Life has been getting tough for charities recently. Economic downturn has stretched the cash resources of potential donors, returns on cash investments have collapsed, and the falling income tax basic rate has had the paradoxical effect of reducing charity Gift Aid tax relief claims.
Thus any good news is welcome, and this arrived with a small but (relatively) beautifully formed announcement in the 2011 Budget. Previously it had been necessary for a charity to obtain (in some form) a Gift Aid certificate from a donor in order to claim Gift Aid relief on donations. This was in practical terms impossible in the case of cash donations, such as money anonymously placed in collecting tins or (a cause close to my heart) church collection plates, and thus charities missed out on a potential source of income.
The announcement was that each charity would be allowed to reclaim Gift Aid tax relief on up to £5,000 of cash donations without Gift Aid certification, a relief which could be worth up to £1,250 a year to a charity. The slight fly in this particular ointment was that there was a maximum individual specified cash donation of £10 in this respect.
May I respectfully suggest that whoever specified that particular restriction had never emptied a collecting tin or counted a church collection. I am not so hot on eollecting tins, but it is by no means unheard of for £20 notes to make an appearance on our church collection plate. As a churchwarden, my tax planning mind immediately began working overtime on this issue, coming up with one legitimate and one somewhat less legitimate approach to deal with this:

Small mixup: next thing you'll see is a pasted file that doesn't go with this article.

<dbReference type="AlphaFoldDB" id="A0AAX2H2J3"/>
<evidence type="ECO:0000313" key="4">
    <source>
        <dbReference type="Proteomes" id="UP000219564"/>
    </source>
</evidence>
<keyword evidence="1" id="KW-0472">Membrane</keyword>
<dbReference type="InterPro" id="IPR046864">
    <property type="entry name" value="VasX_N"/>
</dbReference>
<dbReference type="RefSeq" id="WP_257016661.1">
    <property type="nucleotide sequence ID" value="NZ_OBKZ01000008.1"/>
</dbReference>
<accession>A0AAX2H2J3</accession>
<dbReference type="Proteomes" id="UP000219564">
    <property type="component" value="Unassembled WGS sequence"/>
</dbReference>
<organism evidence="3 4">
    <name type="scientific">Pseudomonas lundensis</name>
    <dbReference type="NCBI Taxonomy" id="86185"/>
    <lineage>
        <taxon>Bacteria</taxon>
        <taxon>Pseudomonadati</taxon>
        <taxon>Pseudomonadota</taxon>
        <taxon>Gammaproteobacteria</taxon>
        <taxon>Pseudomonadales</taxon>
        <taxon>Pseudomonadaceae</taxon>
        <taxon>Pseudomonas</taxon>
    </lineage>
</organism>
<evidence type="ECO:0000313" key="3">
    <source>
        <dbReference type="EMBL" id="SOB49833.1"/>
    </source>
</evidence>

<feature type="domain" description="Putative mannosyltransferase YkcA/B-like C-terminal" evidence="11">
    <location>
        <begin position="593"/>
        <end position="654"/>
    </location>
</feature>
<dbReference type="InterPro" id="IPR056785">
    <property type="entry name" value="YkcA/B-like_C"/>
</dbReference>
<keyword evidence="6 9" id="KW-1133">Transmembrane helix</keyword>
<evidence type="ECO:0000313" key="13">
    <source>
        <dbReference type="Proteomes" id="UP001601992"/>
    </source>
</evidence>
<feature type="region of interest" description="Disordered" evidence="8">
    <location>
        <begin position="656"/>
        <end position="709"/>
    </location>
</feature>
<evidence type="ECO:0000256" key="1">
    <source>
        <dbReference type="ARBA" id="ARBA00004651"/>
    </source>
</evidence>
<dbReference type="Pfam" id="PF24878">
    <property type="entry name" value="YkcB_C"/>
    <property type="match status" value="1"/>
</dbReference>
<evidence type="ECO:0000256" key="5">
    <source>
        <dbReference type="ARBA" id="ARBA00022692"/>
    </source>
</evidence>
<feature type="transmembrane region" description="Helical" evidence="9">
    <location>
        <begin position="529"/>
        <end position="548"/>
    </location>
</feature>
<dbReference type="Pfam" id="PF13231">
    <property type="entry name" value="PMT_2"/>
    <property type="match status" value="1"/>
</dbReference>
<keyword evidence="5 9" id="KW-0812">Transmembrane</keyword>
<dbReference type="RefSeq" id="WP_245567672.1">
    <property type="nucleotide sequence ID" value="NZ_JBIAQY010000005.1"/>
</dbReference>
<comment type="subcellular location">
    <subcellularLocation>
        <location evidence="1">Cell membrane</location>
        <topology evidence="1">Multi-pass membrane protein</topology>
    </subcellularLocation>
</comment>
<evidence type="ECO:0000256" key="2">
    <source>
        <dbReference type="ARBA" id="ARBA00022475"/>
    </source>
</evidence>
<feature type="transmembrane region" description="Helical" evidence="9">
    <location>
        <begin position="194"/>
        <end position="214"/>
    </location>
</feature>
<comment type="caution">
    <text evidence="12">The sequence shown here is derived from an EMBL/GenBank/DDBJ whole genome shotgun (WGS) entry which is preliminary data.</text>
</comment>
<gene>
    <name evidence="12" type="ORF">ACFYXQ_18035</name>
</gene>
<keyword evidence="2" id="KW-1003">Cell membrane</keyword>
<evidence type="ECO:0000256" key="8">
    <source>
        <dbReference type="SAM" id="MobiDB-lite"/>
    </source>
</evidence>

1. Ask the congregation not to give in denominations (I originally typed demoniations – is that the Christian equivalent of a Freudian slip?) of more than £10 (i.e. put two £10 notes on the plate rather than one £20); or
2. Carry a pocket full of £10 notes and exchange them for any £20 notes on the collection plate (of course I would never have done this …….)
However, I have now been saved the trouble, both practically and to my conscience, by an amendment that makes the minimum donation £20, and my life one heck of a lot easier. Let me make it clear that if anyone feels the need to put a £50 note on our plate I will happily forego the Gift Aid relief!